Meta-Analysis Questions Use of Aspirin in Primary Prevention

June 04, 2009

June 3, 2009 (Oxford, UK) — The authors of a new meta-analysis of aspirin use in primary prevention say their results "do not seem to justify general guidelines advocating the routine use of aspirin in all healthy individuals above a moderate level of risk for coronary heart disease. [1]"

The meta-analysis, published in the May 30, 2009 issue of the Lancet, was conducted by the Antithrombotic Trialists' (ATT) Collaboration, led by Dr Colin Baigent (Clinical Trial Service Unit, Oxford University, UK).

Baigent commented to heartwire : "The present data that we have reported here have not been previously available. The current guidelines are based on previous meta-analyses, which have limitations. We have shown for the first time that the very same people at higher risk of heart disease are also at higher bleeding risk with aspirin, which is a very important piece of information and should influence the way in which aspirin is used."

He added: "Medicine has moved on in recent years, and we now know that we can safely reduce risk of heart disease by lowering cholesterol and blood pressure, and the drugs used to lower these risk factors are probably safer than aspirin. A person wanting to lower their risk might well consider taking a statin or an antihypertensive first and only after that add in a less safe drug like aspirin."

Baigent pointed out that the present guidelines, recommending aspirin for primary prevention in all people above a certain risk, are not supported by this new meta-analysis. "It is not for us to recommend changes in guidelines, but I would think the guidelines committees would now want to review their recommendations in light of these new findings," he said. "I'm not saying you should never use aspirin for primary prevention, and certain individuals may wish to still take it after discussing the risks and benefits with their doctor, which I think is fine. But our data suggest there is not good evidence of substantial benefit that outweighs risk enough to justify a public policy recommending routine use above a moderate CHD risk in primary prevention."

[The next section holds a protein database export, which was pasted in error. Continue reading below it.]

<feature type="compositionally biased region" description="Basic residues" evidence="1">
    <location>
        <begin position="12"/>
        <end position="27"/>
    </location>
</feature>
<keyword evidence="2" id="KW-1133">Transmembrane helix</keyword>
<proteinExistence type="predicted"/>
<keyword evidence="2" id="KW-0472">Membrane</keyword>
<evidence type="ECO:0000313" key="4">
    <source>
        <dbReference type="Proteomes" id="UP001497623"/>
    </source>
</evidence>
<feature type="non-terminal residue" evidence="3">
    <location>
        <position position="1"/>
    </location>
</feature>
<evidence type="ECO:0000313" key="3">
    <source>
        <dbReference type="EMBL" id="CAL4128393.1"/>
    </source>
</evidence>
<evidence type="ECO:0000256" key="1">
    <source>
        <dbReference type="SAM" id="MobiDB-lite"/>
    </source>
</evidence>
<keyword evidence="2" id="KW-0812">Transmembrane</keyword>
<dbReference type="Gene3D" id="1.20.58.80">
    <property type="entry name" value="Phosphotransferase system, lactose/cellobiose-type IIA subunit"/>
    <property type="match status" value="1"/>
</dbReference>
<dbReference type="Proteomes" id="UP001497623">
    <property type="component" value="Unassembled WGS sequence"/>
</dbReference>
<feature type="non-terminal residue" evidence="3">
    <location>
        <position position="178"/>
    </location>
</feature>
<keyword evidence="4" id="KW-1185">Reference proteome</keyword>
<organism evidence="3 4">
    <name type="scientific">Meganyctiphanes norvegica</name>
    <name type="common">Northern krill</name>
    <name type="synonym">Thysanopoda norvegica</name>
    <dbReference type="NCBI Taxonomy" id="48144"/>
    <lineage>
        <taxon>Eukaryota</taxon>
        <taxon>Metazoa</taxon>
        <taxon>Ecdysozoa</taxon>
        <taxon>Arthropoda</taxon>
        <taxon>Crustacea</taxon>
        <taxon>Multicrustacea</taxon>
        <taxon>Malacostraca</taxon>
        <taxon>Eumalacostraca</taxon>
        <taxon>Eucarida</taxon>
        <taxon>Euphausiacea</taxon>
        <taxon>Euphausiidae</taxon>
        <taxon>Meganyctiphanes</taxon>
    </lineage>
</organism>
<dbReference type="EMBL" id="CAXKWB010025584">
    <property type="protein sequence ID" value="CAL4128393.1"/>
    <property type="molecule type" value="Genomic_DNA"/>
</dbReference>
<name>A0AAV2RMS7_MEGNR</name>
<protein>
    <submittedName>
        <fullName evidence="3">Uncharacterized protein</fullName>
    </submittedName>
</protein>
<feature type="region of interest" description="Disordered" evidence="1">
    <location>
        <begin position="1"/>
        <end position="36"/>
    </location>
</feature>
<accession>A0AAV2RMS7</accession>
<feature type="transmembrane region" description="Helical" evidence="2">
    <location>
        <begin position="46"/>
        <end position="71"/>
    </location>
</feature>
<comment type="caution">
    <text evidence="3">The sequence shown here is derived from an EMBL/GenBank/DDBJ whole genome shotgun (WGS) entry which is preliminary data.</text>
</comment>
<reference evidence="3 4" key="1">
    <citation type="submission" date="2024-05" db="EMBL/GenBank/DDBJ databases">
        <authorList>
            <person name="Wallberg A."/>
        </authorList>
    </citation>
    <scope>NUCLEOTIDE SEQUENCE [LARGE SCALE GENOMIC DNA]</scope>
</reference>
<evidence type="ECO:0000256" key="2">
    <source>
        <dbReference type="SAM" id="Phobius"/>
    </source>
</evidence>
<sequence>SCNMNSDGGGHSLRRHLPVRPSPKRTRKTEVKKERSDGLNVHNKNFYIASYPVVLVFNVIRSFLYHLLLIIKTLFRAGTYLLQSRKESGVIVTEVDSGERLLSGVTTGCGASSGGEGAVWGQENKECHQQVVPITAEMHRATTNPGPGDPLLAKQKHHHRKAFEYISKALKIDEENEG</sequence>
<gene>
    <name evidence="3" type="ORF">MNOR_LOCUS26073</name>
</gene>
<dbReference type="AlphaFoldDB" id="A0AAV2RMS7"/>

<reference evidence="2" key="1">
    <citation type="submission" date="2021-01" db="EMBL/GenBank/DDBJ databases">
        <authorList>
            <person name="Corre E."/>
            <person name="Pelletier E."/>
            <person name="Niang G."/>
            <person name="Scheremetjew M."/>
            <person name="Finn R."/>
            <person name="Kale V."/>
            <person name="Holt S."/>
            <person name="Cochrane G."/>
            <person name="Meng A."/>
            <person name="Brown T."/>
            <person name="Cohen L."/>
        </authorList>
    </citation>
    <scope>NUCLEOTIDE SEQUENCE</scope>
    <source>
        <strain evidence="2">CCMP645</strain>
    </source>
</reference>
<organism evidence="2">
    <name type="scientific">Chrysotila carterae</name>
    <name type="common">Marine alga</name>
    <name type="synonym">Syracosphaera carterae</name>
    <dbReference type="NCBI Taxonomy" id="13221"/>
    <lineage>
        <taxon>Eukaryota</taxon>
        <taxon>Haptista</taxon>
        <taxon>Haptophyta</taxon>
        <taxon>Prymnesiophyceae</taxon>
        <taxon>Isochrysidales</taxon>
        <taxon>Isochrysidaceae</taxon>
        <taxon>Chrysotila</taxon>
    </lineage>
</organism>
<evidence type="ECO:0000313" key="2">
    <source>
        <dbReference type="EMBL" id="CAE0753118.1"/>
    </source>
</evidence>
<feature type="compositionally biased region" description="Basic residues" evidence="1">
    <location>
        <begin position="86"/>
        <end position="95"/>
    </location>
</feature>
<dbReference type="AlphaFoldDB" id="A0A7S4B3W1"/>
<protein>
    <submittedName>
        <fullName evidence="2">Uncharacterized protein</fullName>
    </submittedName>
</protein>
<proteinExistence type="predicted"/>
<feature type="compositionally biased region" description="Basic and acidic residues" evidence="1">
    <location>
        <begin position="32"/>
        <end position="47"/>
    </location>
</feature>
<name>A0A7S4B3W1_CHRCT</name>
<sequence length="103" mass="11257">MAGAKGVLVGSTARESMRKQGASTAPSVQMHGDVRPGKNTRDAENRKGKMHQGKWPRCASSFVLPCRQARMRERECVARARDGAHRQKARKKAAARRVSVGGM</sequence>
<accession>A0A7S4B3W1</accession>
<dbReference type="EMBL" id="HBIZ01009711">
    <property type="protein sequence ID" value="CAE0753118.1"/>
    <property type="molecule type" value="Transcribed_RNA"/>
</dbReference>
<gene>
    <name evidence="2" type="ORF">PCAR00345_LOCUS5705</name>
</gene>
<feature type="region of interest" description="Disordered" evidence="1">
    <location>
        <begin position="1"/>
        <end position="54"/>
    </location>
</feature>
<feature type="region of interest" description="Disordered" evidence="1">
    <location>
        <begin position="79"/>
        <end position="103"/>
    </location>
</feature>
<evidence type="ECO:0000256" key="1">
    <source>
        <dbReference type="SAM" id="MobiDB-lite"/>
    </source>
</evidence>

He added that this advice does not affect recommendations for secondary prevention, where the absolute benefit of aspirin is much greater and vastly outweighs the risk of bleeding.

Decision Should be Made on Individual Basis?

Commenting on the paper for heartwire , Dr Deepak Bhatt (Brigham and Women's Hospital, Boston, MA) agreed with Baigent. He described the meta-analysis as "very well-done" with "robust" findings. "The authors identify a benefit of aspirin in primary prevention on nonfatal ischemic events that is largely counterbalanced by an increase in bleeding events, including a small increase in hemorrhagic stroke, with no net effect on vascular mortality. That the risk factors for ischemic events were similar for bleeding events is an interesting observation on its own. The effects in men and women were more similar than dissimilar, which makes biological sense for antiplatelet therapy," Bhatt noted.

"Therefore, I think for now, the decision of whether to use aspirin for primary prevention should be based on a thoughtful assessment of ischemic and bleeding risks by the physician and patient on an individual basis. I think it is a mistake for patients to decide to start aspirin for primary prevention without consulting their physicians. Ongoing trials should help clarify which patients in the large primary-prevention universe really ought to be on aspirin," he added.

Previous Meta-Analyses had Limitations